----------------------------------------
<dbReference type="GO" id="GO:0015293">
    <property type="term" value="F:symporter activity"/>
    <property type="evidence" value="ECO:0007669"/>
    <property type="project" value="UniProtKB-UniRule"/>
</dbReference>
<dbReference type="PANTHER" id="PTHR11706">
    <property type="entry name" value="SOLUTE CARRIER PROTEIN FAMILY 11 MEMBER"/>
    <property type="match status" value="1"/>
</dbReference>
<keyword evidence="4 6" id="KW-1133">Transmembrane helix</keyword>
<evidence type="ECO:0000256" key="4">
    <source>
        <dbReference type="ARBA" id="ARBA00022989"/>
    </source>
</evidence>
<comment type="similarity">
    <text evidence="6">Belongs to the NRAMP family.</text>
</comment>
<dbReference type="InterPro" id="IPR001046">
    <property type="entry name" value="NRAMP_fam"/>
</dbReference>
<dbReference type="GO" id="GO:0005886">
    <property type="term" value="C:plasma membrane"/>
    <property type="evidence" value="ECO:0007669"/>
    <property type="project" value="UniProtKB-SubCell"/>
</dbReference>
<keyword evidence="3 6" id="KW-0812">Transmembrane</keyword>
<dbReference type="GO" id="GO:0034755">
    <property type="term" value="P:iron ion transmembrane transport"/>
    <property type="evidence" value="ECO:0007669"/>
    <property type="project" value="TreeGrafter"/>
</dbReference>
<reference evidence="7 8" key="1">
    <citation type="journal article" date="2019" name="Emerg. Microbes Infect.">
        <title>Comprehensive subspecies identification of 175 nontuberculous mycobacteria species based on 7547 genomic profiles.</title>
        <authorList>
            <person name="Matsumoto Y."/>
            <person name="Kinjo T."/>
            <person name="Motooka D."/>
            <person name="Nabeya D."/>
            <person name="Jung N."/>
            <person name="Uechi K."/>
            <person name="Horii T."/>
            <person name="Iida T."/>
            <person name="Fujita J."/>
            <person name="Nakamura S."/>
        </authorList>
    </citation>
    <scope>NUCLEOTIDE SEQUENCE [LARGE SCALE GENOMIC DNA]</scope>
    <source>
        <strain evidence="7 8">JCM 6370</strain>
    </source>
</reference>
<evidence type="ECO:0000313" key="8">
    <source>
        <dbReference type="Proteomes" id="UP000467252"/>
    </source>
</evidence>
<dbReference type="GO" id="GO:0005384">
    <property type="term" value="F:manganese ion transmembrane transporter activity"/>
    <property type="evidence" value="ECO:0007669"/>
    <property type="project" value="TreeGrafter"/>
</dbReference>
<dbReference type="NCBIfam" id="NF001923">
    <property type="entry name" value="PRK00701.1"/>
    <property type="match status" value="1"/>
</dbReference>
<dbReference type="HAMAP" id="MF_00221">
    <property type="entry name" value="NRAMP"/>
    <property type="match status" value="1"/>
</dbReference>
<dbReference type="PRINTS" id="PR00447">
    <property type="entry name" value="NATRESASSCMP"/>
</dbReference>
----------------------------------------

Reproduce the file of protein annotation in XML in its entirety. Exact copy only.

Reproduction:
<dbReference type="GO" id="GO:0015293">
    <property type="term" value="F:symporter activity"/>
    <property type="evidence" value="ECO:0007669"/>
    <property type="project" value="UniProtKB-UniRule"/>
</dbReference>
<dbReference type="PANTHER" id="PTHR11706">
    <property type="entry name" value="SOLUTE CARRIER PROTEIN FAMILY 11 MEMBER"/>
    <property type="match status" value="1"/>
</dbReference>
<keyword evidence="4 6" id="KW-1133">Transmembrane helix</keyword>
<evidence type="ECO:0000256" key="4">
    <source>
        <dbReference type="ARBA" id="ARBA00022989"/>
    </source>
</evidence>
<comment type="similarity">
    <text evidence="6">Belongs to the NRAMP family.</text>
</comment>
<dbReference type="InterPro" id="IPR001046">
    <property type="entry name" value="NRAMP_fam"/>
</dbReference>
<dbReference type="GO" id="GO:0005886">
    <property type="term" value="C:plasma membrane"/>
    <property type="evidence" value="ECO:0007669"/>
    <property type="project" value="UniProtKB-SubCell"/>
</dbReference>
<keyword evidence="3 6" id="KW-0812">Transmembrane</keyword>
<dbReference type="GO" id="GO:0034755">
    <property type="term" value="P:iron ion transmembrane transport"/>
    <property type="evidence" value="ECO:0007669"/>
    <property type="project" value="TreeGrafter"/>
</dbReference>
<reference evidence="7 8" key="1">
    <citation type="journal article" date="2019" name="Emerg. Microbes Infect.">
        <title>Comprehensive subspecies identification of 175 nontuberculous mycobacteria species based on 7547 genomic profiles.</title>
        <authorList>
            <person name="Matsumoto Y."/>
            <person name="Kinjo T."/>
            <person name="Motooka D."/>
            <person name="Nabeya D."/>
            <person name="Jung N."/>
            <person name="Uechi K."/>
            <person name="Horii T."/>
            <person name="Iida T."/>
            <person name="Fujita J."/>
            <person name="Nakamura S."/>
        </authorList>
    </citation>
    <scope>NUCLEOTIDE SEQUENCE [LARGE SCALE GENOMIC DNA]</scope>
    <source>
        <strain evidence="7 8">JCM 6370</strain>
    </source>
</reference>
<evidence type="ECO:0000313" key="8">
    <source>
        <dbReference type="Proteomes" id="UP000467252"/>
    </source>
</evidence>
<dbReference type="GO" id="GO:0005384">
    <property type="term" value="F:manganese ion transmembrane transporter activity"/>
    <property type="evidence" value="ECO:0007669"/>
    <property type="project" value="TreeGrafter"/>
</dbReference>
<dbReference type="NCBIfam" id="NF001923">
    <property type="entry name" value="PRK00701.1"/>
    <property type="match status" value="1"/>
</dbReference>
<dbReference type="HAMAP" id="MF_00221">
    <property type="entry name" value="NRAMP"/>
    <property type="match status" value="1"/>
</dbReference>
<dbReference type="PRINTS" id="PR00447">
    <property type="entry name" value="NATRESASSCMP"/>
</dbReference>